Recently, Meta, the parent company of Instagram and Threads, introduced a new opt-out setting that limits recommendations of “political content” on these platforms. This setting, located under the “Content preferences” section of your account settings in Instagram, is enabled by default.

Meta has stated that this new setting is all about giving users more choice over the content they see in their feeds. The company claims that it is not restricting the reach of political content from accounts that users actively choose to follow. However, some have questioned whether this move is more about protecting Meta from potential backlash related to political content.

According to Meta spokesperson Andy Stone, the decision to limit political content recommendations was made in response to a growing sentiment within the company that most users do not want to see political posts in their feeds. Instagram boss Adam Mosseri has also voiced concerns about the risks associated with promoting political content on the platform, citing potential negative outcomes and integrity issues.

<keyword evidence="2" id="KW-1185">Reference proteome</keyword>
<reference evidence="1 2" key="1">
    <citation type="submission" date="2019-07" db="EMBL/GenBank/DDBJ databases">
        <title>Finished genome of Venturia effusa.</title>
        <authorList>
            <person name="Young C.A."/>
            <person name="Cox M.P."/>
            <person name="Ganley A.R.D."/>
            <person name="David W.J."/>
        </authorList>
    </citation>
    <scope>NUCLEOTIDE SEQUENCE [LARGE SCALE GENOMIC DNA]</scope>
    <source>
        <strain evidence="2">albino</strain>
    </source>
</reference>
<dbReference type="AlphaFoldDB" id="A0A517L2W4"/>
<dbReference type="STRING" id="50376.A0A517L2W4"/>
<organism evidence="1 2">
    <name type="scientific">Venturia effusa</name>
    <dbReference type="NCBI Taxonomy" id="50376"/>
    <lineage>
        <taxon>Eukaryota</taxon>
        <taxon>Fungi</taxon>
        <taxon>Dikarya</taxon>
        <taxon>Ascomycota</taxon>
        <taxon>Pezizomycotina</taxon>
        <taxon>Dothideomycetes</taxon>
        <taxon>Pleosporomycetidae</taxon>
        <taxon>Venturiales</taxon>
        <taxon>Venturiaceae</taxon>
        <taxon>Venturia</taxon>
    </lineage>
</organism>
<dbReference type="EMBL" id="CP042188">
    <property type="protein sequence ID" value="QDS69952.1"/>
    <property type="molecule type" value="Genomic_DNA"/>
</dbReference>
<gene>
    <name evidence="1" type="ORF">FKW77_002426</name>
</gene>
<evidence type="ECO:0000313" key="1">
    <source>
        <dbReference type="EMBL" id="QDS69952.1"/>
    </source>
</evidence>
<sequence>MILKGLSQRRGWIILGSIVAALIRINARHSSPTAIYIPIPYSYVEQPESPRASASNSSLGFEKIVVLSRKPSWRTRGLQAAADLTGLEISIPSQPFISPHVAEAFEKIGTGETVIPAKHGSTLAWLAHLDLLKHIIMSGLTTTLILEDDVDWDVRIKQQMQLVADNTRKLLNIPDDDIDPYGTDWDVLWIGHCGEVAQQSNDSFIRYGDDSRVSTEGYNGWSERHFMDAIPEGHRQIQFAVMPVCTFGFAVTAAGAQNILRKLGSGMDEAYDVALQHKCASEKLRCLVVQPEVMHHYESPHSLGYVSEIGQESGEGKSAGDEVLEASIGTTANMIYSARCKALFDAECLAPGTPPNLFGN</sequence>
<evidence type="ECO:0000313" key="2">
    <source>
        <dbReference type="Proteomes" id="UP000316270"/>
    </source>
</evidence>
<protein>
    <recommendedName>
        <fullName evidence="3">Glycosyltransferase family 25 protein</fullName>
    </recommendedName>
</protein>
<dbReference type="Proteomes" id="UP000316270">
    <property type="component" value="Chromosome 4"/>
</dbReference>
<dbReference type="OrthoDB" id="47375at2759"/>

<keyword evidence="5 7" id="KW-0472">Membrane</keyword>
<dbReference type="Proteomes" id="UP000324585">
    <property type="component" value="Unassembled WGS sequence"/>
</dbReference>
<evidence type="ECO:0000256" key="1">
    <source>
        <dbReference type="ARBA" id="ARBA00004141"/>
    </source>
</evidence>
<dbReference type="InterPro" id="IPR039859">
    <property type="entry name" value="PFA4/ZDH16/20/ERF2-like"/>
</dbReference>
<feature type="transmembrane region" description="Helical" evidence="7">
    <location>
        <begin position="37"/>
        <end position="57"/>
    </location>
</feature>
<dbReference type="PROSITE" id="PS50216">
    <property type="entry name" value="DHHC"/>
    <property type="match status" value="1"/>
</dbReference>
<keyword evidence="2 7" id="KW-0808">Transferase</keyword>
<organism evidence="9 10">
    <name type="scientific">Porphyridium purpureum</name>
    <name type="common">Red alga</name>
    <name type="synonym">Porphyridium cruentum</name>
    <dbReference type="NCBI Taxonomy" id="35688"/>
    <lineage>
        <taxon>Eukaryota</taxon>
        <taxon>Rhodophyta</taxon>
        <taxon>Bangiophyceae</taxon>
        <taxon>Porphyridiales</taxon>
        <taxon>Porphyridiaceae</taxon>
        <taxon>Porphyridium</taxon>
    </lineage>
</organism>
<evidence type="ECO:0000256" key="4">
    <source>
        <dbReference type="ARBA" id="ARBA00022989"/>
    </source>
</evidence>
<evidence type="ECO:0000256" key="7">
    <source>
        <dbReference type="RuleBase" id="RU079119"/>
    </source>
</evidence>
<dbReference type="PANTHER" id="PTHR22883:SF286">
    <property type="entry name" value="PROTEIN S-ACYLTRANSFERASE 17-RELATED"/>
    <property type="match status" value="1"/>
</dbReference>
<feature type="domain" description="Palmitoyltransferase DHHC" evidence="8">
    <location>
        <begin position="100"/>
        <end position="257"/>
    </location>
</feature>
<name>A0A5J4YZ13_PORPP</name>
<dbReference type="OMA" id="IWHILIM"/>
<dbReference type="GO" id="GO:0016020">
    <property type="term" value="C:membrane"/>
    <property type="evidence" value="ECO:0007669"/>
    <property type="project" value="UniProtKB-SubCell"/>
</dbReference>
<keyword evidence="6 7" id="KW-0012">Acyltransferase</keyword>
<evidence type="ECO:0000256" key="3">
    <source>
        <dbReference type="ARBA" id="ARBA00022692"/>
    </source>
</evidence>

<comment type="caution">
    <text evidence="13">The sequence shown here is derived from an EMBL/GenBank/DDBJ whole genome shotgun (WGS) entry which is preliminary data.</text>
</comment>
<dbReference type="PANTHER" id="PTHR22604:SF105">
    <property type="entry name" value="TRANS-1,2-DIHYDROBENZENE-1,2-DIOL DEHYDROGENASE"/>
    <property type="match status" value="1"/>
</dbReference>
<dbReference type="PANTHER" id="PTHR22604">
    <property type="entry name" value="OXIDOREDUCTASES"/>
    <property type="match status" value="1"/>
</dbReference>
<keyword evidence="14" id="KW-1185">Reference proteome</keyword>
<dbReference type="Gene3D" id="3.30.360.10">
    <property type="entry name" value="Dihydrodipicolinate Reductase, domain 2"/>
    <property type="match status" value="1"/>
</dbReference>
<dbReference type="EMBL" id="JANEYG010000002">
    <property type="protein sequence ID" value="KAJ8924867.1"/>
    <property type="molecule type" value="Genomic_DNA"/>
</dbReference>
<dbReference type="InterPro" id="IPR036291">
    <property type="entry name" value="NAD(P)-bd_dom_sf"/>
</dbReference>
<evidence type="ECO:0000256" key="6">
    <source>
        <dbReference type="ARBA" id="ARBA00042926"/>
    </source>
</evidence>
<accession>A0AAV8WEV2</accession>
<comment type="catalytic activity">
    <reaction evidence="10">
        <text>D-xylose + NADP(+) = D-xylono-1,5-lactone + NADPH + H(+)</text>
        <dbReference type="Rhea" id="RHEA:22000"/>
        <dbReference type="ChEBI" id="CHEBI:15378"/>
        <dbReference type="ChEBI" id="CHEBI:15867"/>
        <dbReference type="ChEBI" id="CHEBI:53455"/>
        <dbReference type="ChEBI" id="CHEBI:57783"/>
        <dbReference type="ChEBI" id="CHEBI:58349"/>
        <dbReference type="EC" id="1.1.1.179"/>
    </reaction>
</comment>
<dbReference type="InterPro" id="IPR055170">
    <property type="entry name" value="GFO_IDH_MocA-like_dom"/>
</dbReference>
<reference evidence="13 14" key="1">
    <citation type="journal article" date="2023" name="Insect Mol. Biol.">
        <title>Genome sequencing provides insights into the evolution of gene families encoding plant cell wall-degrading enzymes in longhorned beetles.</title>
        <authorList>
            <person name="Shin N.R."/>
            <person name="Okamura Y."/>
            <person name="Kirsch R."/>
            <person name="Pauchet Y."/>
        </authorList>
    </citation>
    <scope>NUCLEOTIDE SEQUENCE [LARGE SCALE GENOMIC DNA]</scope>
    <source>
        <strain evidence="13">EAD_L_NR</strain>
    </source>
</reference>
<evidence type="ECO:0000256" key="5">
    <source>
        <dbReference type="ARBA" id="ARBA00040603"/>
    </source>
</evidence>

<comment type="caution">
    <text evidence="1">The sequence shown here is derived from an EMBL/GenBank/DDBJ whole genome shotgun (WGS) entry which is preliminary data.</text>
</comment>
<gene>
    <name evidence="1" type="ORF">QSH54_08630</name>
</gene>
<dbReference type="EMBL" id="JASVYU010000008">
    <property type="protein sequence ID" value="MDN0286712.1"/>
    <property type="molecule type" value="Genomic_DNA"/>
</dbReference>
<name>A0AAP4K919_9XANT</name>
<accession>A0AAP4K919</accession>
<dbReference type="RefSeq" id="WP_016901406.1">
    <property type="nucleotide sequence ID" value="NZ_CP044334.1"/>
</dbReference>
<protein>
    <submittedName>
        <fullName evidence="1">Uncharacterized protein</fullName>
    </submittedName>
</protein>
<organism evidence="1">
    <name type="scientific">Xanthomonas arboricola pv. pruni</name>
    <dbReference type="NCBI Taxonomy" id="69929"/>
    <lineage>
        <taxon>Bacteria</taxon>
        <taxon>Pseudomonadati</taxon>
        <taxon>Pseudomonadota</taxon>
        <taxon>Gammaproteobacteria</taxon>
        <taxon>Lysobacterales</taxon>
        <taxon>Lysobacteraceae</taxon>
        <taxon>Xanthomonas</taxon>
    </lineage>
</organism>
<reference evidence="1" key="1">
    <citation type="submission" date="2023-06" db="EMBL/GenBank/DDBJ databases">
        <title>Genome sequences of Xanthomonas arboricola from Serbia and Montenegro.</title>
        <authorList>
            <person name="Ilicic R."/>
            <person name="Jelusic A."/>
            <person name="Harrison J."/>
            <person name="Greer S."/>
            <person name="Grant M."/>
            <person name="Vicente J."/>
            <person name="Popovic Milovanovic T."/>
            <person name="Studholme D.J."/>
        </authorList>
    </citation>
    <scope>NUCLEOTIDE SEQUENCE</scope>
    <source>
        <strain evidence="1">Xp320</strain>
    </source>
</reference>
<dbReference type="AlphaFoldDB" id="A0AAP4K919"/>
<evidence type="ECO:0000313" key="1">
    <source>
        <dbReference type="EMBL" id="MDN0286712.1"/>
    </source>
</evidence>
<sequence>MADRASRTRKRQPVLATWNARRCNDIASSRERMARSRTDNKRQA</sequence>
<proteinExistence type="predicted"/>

Meta defines political content as posts related to “governments,” “elections,” and “social topics,” but the term remains somewhat ambiguous. This ambiguity allows Meta to have flexibility in determining what falls under the category of political content and what does not. Users who prefer not to have Meta dictate their content recommendations now have the option to adjust their settings accordingly.

While the new setting was first announced in February, it has only recently started rolling out widely across Instagram and Threads. Surprisingly, Meta has not sent any in-app notifications to users informing them about this setting or its default status. This lack of transparency raises questions about Meta’s approach to implementing changes that impact user experience.

In a nutshell, Meta’s decision to introduce an opt-out setting for limiting political content on Instagram and Threads reflects a broader shift in the company’s stance on recommending political posts. While the move is framed as a gesture towards user choice, it also underscores Meta’s concerns about the repercussions of actively promoting political content. Users who value transparency and control over their feed may want to take a closer look at their settings to ensure they are comfortable with the content being recommended to them.


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